And does that particular event in Eden mean He isn't favorable towards snakes (surely not having designed them Himself!)? Is Steve Urwin (and, in faith, I) going to have a nasty shock when it turns out, in the style of the 'Great Divorce', that lovely scaley things like lizards are turned into boring old stallions'?! Haha! (Actually, I like horses...)
There are some passages where certain animals are praised in a way which emphasizes their dangerous nature.
The English "stately" is translating Hebrew "מֵיטִיבֵי", "they are doing good / they are pleasing". The ferocity of the lion is identified as worthy of admiration. Although they are dangerous, they are also royal beasts, and Jesus is identified using the metaphor of the lion (Revelation 5:5) as well as the lamb.
Some extended poetry of this kind occurs in the end of Job, in particular the account of Leviathan (Job 41). The strength of Leviathan is certainly ascribed to God's design, and the general tone of the passage seems to present the creature as a wonder (cf. Job 42:3). It is awe-inspiring, beyond human capacity to understand - though we can begin to consider God's greatness by contemplating the fact that he is the creator and master of Leviathan.
Snakes/serpents get a generally bad reputation, but that is not the whole story. Isaiah 11:8 points to God's sovereignty over a peaceful order of creation:
Human beings, and the devil, may be called by "bad" animal names - dragons, wolves, serpents, etc. This does not mean that wolves themselves are inherently bad, but only that their rapacious nature is being used as a metaphor. A nice contrast takes place with Jesus's words in Matthew 10:16,
As usual, the wolves are bad and the sheep are good; but here, the serpents and doves are both presented in a "good" context. (Unlike, say, "generation of vipers", Matthew 3:7 and 12:34, also from the mouth of Jesus.) So snakes are not always bad, even if they have some characteristics that we should not imitate. Moreover, as the Wisdom literature shows, even dangerous and terrifying creatures are part of God's design.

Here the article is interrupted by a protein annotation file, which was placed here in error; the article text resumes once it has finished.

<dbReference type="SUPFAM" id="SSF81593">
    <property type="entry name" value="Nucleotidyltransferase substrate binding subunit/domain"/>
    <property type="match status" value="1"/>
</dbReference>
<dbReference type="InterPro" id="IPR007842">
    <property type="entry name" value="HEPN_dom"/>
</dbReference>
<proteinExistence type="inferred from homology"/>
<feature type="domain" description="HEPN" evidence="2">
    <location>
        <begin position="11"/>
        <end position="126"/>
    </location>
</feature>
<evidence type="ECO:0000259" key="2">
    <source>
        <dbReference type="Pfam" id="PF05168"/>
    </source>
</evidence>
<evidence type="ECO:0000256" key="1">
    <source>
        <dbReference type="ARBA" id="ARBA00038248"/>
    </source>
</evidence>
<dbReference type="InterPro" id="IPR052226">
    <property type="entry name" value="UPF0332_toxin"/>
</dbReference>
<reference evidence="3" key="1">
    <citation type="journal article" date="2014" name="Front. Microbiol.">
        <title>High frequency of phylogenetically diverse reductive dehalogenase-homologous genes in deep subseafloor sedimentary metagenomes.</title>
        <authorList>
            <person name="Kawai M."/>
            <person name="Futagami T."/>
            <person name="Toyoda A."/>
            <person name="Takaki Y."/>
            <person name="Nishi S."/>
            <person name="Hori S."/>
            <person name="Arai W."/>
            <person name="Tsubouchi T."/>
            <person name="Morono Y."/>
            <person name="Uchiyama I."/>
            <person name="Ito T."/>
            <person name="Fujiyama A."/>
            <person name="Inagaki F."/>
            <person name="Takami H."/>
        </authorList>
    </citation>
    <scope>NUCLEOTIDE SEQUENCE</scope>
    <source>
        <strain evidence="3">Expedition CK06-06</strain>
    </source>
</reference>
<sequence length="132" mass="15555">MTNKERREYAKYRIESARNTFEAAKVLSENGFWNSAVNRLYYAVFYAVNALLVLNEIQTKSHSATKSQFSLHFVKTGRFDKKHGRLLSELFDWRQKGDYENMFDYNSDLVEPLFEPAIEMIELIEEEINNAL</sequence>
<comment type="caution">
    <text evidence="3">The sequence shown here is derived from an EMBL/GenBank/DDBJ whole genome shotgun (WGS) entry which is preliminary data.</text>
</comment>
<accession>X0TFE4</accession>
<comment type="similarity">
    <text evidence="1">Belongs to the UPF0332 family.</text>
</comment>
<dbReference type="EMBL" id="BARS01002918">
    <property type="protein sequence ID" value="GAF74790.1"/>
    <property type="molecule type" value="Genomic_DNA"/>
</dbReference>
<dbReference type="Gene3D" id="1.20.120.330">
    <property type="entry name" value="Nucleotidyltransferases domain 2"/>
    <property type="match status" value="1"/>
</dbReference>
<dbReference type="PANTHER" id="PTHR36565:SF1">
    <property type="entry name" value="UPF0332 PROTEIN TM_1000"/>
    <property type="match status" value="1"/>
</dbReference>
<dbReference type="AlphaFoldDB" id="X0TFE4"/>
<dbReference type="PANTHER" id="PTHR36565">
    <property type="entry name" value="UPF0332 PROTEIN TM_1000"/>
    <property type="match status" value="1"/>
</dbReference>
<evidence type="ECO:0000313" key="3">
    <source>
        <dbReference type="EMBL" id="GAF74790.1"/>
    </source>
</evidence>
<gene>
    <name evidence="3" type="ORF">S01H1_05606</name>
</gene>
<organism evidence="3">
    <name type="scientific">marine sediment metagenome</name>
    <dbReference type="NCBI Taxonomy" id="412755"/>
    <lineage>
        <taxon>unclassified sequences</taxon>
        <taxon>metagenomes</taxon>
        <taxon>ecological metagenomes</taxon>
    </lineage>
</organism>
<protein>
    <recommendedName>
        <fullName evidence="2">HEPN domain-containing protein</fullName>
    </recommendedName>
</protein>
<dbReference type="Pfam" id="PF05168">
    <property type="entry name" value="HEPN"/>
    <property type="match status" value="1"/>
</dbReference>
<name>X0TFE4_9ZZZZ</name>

God Created all creatures a thing of beauty and in perfection.
As far as answering your question, Let's take a look at the passage in the Bible and see if it answers your question.
Genesis 3:1 through 5 KJV
What does the serpent was more suptil mean?
The original Hebrew word here is:
So in todays vernacular we would say that the serpent was more conniving, or that he was much less inclined to obey God.
In that vein of thought he enticed Eve to disobey God also:
And Eve fell for it!
Genesis 3:6 KJV
Now in the sense of fairness we must say that the serpent did not tell a bald faced lie. what he did was to change God's words around so that they implied something different.
So let's take a look at what God said in comparison to what the serpent said.
What God said:
Genesis 2:16 KJV
What the serpent said.
Genesis 3:1 B
It is only a slight change but it completely changes the intent of the question. and what the serpent says next is in no way a lie.
Genesis 3:5 KJV
notice that the serpent does not say you will be as God, but that you will be as gods. This simple distinction is between God and gods.
What God said:
Genesis 2:17 KJV
So even though the serpent only twisted God's word to change the overall meaning, the intent was still to incite insurrection against God. And for doing so what punishment did God give the Serpent?
Genesis 3:14 and 15 KJV
So what does verse 15 actually indicate?
We also need to note that the Serpent does not apply to all reptiles, so your lizards and frogs don't count.